Data is a useful starting point for campaigning – to show the impact road death and injury is having on communities and to make the case for change. These data sources can help construct a story. But start by picking those you find easiest to use and that help with that story. Don’t think you have to use them all!
This information has been brought together by Action Vision Zero, RoadPeace and 20’s Plenty for Us and is current at 2019. Please note that web-based data sources do not stay in the same place for ever and if the links have moved it might take a bit of hunting around to relocate them.
Department for Transport (DfT) provides a large amount of data on their Road accidents and safety statistics collection. This includes data about Reported road casualties, Excel tables for reported personal injury road casualties and Road safety data to create spreadsheets for further analysis. Please NB that since 2016, the DfT points out that changes in severity reporting systems for a large number of police forces mean that serious injury figures, and to a lesser extent slight injuries, as reported by the police are not comparable with earlier years.
We have put together a number of spreadsheets that will make searching for data easier.
1. Road Casualties Great Britain 2000-2018. Use our simple spreadsheet to analyse the number of casualties by severity (fatal, serious and slight) and by mode of travel (pedestrian, cyclist, car occupant) for each local authority. You can also analyse the structure (%) of the casualties for each year. This appears in the worksheet “Analysis” available to download here.
2. Fatal & Serious Casualties Great Britain 2014-2018. We also have data on all the fatal and serious injuries in Great Britain for the years 2014 to 2018, available here.
There are two worksheets. The first is PIVOT-Highway Authority which allows searches of casualties by Highway Authority. The second PIVOT-Police Force allows search by Police Force. There are two searchable tables on each worksheet…the upper one for fatal casualties and the lower one for fatal and serious casualties. You can use these tables to go far deeper into the data if you wish, but these pre-set ones should show the core casualty data for where you live.
DfT’s Vehicle speed compliance statistics provide information on the speeds drivers choose to travel at and their compliance with speed limits.
For London, Transport for London has collected Road safety data as far back as 2005. Action Vision Zero has produced a summary spreadsheet of this casualty data (available to download here (51MB)). This can be searched using the Pivot table in the Analysis worksheet.
TfL’s Digital speed map reveals the speed limits of all of the roads in London.
Traffic volumes & numbers of licensed vehicles
DfT’s Road traffic statistics provide street-level road traffic estimates, with an interactive mapping tool. The datasets, available via Excel/csv downloads, can isolate individual local authorities and allow comparisons of different types of vehicles, streets and roads between 2000 and 2018. The data is also available in map and chart summaries.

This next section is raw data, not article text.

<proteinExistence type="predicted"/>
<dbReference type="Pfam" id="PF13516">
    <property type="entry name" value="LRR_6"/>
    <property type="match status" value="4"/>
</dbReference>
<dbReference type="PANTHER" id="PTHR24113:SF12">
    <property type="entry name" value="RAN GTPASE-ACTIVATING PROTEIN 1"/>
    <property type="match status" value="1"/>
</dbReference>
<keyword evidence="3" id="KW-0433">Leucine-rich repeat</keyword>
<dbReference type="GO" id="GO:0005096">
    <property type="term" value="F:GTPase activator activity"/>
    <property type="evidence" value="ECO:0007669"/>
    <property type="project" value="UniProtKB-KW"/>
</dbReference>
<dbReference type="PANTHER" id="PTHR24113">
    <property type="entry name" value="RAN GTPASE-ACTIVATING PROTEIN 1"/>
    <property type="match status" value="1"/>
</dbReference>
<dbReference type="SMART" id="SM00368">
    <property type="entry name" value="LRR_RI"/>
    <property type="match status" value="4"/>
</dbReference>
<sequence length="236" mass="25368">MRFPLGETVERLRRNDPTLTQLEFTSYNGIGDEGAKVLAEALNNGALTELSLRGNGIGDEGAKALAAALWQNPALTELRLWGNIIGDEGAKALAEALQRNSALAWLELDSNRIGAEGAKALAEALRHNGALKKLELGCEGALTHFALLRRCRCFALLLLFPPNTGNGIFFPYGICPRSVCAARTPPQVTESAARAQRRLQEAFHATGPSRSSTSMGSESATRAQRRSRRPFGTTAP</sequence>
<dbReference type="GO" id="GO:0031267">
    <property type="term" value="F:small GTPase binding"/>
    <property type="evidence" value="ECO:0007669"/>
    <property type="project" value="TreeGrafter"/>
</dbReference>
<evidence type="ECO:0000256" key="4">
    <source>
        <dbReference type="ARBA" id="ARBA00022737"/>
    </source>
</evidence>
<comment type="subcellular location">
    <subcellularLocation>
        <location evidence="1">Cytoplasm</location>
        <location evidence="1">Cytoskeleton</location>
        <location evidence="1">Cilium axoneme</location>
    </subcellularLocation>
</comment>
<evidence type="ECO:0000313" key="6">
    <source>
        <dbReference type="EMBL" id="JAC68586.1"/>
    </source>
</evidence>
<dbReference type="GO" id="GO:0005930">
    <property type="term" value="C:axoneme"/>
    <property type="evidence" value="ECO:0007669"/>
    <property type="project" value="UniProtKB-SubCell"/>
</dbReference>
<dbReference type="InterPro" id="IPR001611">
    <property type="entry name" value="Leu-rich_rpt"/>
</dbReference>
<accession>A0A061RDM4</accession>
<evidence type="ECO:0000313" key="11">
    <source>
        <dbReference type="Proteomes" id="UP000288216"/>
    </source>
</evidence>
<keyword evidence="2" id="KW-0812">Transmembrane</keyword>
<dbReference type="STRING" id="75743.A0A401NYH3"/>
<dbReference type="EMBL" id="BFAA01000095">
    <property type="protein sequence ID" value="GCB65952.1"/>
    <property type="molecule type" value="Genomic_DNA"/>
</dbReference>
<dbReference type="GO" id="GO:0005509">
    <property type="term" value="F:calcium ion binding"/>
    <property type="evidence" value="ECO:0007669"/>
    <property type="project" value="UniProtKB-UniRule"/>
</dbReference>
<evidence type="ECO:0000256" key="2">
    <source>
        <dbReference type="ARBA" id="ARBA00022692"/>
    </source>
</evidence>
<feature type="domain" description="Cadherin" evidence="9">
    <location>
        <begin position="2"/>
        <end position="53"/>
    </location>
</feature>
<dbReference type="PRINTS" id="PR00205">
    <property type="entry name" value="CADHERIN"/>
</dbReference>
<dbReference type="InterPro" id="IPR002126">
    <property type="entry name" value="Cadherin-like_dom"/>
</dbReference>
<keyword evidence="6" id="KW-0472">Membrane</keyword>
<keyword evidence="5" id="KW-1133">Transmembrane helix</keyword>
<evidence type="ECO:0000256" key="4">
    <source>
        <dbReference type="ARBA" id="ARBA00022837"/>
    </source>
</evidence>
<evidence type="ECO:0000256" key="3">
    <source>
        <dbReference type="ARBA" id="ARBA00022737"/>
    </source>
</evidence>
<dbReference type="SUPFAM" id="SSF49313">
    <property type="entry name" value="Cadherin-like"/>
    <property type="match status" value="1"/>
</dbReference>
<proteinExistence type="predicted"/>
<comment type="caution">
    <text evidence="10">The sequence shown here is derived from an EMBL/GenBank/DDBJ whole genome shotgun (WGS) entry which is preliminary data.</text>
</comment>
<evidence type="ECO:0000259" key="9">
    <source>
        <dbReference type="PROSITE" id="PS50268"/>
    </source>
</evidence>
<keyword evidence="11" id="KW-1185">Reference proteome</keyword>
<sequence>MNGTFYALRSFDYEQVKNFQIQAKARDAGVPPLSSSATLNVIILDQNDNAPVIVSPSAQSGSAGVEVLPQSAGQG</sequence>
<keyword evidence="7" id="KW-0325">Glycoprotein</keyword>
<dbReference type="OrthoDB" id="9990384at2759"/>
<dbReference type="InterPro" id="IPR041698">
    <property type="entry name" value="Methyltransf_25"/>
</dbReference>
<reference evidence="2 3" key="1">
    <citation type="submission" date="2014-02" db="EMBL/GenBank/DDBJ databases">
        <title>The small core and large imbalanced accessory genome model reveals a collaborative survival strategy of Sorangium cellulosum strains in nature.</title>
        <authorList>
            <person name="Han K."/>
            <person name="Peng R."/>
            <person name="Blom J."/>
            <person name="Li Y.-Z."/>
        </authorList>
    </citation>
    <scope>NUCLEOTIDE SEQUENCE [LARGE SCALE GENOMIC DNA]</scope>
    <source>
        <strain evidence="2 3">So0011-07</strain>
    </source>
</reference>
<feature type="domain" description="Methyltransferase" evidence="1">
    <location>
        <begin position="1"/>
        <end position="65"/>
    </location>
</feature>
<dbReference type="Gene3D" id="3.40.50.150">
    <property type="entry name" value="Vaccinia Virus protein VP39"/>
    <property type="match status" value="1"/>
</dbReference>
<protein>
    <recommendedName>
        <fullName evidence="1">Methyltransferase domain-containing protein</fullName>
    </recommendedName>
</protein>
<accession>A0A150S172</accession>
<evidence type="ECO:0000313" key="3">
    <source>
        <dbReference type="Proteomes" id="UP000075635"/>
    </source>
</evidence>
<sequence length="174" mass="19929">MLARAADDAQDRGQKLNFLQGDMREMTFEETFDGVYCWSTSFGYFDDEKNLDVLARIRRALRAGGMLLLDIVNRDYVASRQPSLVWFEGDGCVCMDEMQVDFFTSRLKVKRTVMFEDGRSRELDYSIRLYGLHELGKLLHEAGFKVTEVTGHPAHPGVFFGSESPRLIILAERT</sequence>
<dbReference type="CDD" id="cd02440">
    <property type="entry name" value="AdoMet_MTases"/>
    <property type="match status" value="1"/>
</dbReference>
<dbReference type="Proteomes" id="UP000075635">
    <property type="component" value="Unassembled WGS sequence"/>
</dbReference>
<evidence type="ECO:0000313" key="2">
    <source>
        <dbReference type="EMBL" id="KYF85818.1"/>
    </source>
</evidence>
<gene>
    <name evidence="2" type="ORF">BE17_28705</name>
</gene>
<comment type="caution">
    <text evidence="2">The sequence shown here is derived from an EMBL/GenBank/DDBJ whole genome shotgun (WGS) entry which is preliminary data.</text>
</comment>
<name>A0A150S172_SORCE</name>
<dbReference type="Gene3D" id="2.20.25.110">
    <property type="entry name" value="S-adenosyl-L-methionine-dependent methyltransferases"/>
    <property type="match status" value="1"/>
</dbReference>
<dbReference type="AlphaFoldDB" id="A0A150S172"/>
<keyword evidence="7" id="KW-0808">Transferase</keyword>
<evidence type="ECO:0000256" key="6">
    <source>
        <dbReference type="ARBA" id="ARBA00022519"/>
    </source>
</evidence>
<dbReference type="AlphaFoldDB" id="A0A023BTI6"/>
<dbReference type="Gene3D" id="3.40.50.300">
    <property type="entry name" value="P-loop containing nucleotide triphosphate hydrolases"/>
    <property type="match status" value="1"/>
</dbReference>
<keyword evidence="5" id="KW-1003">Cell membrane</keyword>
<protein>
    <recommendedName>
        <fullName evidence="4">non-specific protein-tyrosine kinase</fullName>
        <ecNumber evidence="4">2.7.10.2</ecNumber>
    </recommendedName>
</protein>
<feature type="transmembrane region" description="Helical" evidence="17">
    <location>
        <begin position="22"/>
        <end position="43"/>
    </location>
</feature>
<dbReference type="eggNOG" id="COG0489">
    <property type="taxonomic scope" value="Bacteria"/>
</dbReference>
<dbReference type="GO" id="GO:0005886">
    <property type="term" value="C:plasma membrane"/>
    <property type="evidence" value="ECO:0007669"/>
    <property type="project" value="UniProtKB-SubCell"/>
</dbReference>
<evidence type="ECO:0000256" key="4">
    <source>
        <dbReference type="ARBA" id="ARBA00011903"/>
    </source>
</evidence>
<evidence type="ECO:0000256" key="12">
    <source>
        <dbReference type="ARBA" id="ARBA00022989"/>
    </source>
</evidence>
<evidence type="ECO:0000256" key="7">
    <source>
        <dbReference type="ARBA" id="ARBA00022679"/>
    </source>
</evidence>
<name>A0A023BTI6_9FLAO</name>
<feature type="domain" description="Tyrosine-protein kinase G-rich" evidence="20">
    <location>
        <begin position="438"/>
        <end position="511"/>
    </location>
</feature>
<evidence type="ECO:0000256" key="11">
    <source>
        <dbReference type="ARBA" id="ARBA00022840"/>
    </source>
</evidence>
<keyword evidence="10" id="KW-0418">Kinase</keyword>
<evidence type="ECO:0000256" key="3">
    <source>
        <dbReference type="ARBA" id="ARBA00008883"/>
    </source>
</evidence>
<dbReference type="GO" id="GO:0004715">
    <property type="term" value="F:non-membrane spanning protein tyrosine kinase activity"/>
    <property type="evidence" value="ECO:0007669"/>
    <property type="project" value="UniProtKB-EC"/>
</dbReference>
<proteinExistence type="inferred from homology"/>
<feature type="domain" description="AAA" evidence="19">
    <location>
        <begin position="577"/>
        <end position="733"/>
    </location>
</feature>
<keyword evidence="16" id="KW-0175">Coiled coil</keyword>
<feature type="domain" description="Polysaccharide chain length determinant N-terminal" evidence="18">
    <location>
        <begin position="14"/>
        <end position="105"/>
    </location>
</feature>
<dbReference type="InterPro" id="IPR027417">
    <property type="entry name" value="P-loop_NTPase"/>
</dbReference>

Vehicle statistics including data about the number of licensed vehicles, new vehicle registrations and roadworthiness testing (including MOTs) is available here.
For London, the London Datastore has current and historic licensed vehicle data at a borough level and broken down by vehicle type.
Air Quality England provides air quality information for a limited number of local authorities and the private sector across England.
London Air from King’s College London provides interactive maps of real-time and historic air quality data for London, including performance against targets. The Annual Pollution Maps are particularly useful, showing the annual mean pollution for four different pollutants in 2016 across London. (Annual averages provide an indication of long-term exposure, which is now understood to be more important than exposure to short-term peaks). Areas above EU Limit Values are shown as yellow to red on the maps.
The Local Authority Health Profiles pull together data on a range of health and wellbeing indicators for each local authority in England. Indicators include road casualties; physical activity and excess weight; and levels of childhood obesity. They also allow comparison between local authorities and with England and regional averages.
The National Child Measurement Programme gathers data on children’s weights between 2006/07 to the present.
Following the demise of the Neighbourhood Statistics website, the most accessible location for Census data is Nomis which has a wider role than its title of Official Labour Market Statistics. Census 2011 data is available here and the 2001 Census here.
In relation to transport and travel choices, there is data on vehicle ownership (Car or Van Availability from the 2011 Census, Code: KS404EW) and modes of travel again (Method of Travel to Work, from the 2011 Census, Code: QS701EW).
In London, GLA’s London Datastore has a range of information including on transport and the environment.
Oliver O’Brien from UCL has created astonishingly useable maps with a range of data sources at Datashine including DataShine: Census and DataShine Commute that allows users to map methods of travel to work.
Costs of casualties and physical inactivity
Estimates of the costs of collisions in your Local Authority area and the financial impact of physical inactivity can be calculated from the spreadsheet from the 20’s Plenty for Us website here.
World Health Organisation Global status report on road safety paints an appalling picture of the harm caused by motor vehicles. Some 1.35 million people killed on the world’s roads in 2018 and 20-50 million injured. More here.